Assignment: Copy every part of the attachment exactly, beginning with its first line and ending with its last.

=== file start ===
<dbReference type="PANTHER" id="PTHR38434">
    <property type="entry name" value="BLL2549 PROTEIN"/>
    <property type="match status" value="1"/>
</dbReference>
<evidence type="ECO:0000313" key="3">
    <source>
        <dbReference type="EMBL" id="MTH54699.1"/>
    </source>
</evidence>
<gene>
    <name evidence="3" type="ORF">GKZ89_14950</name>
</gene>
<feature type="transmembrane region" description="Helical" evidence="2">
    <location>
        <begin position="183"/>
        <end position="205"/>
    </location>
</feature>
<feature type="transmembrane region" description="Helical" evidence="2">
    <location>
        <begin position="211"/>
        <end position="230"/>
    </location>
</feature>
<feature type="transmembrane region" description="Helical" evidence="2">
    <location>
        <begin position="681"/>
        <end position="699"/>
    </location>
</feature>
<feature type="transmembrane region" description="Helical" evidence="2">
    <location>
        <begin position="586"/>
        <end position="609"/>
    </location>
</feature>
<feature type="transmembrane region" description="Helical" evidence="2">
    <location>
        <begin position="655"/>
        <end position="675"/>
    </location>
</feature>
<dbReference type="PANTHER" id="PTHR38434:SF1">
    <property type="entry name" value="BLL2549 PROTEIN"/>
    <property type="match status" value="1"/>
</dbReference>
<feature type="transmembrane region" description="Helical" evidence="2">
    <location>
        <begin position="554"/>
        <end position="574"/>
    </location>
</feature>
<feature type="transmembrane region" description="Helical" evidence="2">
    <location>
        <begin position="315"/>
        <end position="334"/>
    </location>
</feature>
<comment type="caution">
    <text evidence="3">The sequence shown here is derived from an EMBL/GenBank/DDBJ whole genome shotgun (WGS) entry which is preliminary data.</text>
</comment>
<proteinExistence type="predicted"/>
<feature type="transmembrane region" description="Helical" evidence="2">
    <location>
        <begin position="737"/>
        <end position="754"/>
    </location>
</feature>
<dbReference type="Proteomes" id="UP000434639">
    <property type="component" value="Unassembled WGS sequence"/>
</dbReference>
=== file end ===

<dbReference type="PANTHER" id="PTHR38434">
    <property type="entry name" value="BLL2549 PROTEIN"/>
    <property type="match status" value="1"/>
</dbReference>
<evidence type="ECO:0000313" key="3">
    <source>
        <dbReference type="EMBL" id="MTH54699.1"/>
    </source>
</evidence>
<gene>
    <name evidence="3" type="ORF">GKZ89_14950</name>
</gene>
<feature type="transmembrane region" description="Helical" evidence="2">
    <location>
        <begin position="183"/>
        <end position="205"/>
    </location>
</feature>
<feature type="transmembrane region" description="Helical" evidence="2">
    <location>
        <begin position="211"/>
        <end position="230"/>
    </location>
</feature>
<feature type="transmembrane region" description="Helical" evidence="2">
    <location>
        <begin position="681"/>
        <end position="699"/>
    </location>
</feature>
<feature type="transmembrane region" description="Helical" evidence="2">
    <location>
        <begin position="586"/>
        <end position="609"/>
    </location>
</feature>
<feature type="transmembrane region" description="Helical" evidence="2">
    <location>
        <begin position="655"/>
        <end position="675"/>
    </location>
</feature>
<dbReference type="PANTHER" id="PTHR38434:SF1">
    <property type="entry name" value="BLL2549 PROTEIN"/>
    <property type="match status" value="1"/>
</dbReference>
<feature type="transmembrane region" description="Helical" evidence="2">
    <location>
        <begin position="554"/>
        <end position="574"/>
    </location>
</feature>
<feature type="transmembrane region" description="Helical" evidence="2">
    <location>
        <begin position="315"/>
        <end position="334"/>
    </location>
</feature>
<comment type="caution">
    <text evidence="3">The sequence shown here is derived from an EMBL/GenBank/DDBJ whole genome shotgun (WGS) entry which is preliminary data.</text>
</comment>
<proteinExistence type="predicted"/>
<feature type="transmembrane region" description="Helical" evidence="2">
    <location>
        <begin position="737"/>
        <end position="754"/>
    </location>
</feature>
<dbReference type="Proteomes" id="UP000434639">
    <property type="component" value="Unassembled WGS sequence"/>
</dbReference>